“If my mate loved me, he/she would just know what I need. I shouldn’t have to ask.”
Every person longs to be loved unconditionally and to matter. These two longings drive almost every belief and conversation in marriage. We long for our mate to know us intimately and to desire to move toward us in a way that is deeply affirming and satisfying. We know at our core that we have parts to ourselves that are not so lovely, but we crave the kind of love that can know us thoroughly and remain steady. To be unconditionally loved is the core longing of our created being.
We also want to feel important, to matter, to have impact on the world around us. We want to be noticed and valued. We have a sense that we are here on this earth for a reason and we desire for that reason to be embraced by ourselves and others. This longing for significance is universal and legitimate. We were made for a purpose.
When we marry, we have an expectation, usually unspoken, that our mate will meet our needs for unconditional love and significance. We look to them for affirmation that we are worthy of being loved and noticed. The idea that our mate should be so attuned that they would intuitively know our needs, thoughts and wishes comes out of these deep longings. The problem is that these longings can never be fully met by our mate. God planted these longings in our hearts not so that we can have them met by another human being, but so they would drive us to Him as our source of unconditional love and purpose. The minute we turn to our spouse to provide these God-sized needs we will feel slighted and wounded. In their humanness, our mate can certainly provide love and support, but cannot meet our deepest needs. Only God can do that.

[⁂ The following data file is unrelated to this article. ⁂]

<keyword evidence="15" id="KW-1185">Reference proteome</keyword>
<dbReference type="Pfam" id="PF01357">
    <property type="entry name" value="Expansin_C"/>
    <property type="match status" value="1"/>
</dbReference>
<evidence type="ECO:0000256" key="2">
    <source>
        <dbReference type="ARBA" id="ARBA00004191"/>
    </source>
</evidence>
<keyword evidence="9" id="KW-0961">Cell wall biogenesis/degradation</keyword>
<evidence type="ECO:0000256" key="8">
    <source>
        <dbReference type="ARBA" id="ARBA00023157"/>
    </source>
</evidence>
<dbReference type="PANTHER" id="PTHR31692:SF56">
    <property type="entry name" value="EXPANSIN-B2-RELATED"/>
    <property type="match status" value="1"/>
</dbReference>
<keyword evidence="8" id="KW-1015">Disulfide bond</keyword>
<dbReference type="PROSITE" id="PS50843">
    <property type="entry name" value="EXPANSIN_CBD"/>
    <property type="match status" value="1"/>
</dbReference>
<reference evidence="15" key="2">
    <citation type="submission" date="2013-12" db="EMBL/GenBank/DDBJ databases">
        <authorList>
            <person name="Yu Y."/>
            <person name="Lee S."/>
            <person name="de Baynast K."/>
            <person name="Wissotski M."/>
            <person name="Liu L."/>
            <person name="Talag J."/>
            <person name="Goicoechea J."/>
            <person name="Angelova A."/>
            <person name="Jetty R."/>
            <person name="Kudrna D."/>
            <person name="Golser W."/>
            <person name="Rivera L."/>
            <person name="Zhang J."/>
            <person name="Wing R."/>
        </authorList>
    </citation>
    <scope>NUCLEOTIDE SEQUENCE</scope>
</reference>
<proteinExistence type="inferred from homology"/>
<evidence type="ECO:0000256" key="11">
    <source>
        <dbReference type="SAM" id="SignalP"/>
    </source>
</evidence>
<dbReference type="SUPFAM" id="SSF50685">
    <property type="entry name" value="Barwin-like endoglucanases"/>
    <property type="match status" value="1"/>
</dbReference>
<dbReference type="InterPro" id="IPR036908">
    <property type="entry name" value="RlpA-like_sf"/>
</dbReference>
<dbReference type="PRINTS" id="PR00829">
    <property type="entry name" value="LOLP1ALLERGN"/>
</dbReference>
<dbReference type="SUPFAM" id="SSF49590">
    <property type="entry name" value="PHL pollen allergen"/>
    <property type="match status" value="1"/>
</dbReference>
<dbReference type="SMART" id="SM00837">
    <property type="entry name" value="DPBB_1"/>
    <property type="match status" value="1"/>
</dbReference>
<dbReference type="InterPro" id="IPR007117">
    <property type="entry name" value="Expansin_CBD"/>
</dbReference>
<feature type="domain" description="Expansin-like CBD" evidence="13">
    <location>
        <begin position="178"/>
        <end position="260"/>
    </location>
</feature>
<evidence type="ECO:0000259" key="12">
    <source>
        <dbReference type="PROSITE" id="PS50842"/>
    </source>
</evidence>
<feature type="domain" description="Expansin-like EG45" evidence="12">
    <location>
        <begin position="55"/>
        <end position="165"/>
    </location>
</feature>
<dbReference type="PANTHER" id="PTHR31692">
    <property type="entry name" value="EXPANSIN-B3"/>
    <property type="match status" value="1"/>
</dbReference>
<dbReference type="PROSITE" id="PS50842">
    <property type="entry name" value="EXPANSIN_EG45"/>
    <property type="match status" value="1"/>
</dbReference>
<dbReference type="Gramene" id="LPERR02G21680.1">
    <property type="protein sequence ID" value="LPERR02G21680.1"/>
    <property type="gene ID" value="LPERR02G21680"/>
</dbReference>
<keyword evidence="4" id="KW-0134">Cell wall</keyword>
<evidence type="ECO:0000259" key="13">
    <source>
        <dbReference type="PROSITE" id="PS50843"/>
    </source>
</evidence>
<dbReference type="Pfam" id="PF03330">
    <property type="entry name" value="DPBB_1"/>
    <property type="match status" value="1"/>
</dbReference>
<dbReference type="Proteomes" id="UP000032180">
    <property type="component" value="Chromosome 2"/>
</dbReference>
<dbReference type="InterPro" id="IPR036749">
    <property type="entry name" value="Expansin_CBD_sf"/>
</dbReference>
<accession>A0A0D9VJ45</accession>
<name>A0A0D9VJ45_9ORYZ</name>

Often we want to be known without having to be vulnerable. The expectation that our mate should be able to read our mind and know our needs without having to ask is like presuming they know the cards in your hand without you having to lay them down. Having been a marital therapist for 28 years, I have spent innumerable hours working with couples to help them rid themselves of the myth that their spouse can, or should, be able to read their mind. Often spouses interpret their mates inability to do so as a lack of love. It’s true, when you’ve known someone a really long time, you can guess what they would prefer or what would annoy them. But most often, it’s because of numerous conversations or arguments that have shed some light on the preference. It would be nice not to have to communicate our needs, but as adults, it’s necessary. Assuming your spouse can read your mind absolves you of the responsibility of communicating your needs effectively. Though tempting, this assumption has caused much unnecessary resentment and marital pain.
In what ways have you been expecting your mate to read your mind? In what way have you been turning to your mate to provide you with the significance you long for? Can you ask for something you need today, assuming your mate has your best interest at heart? A good way to start is “I would appreciate it if you could…”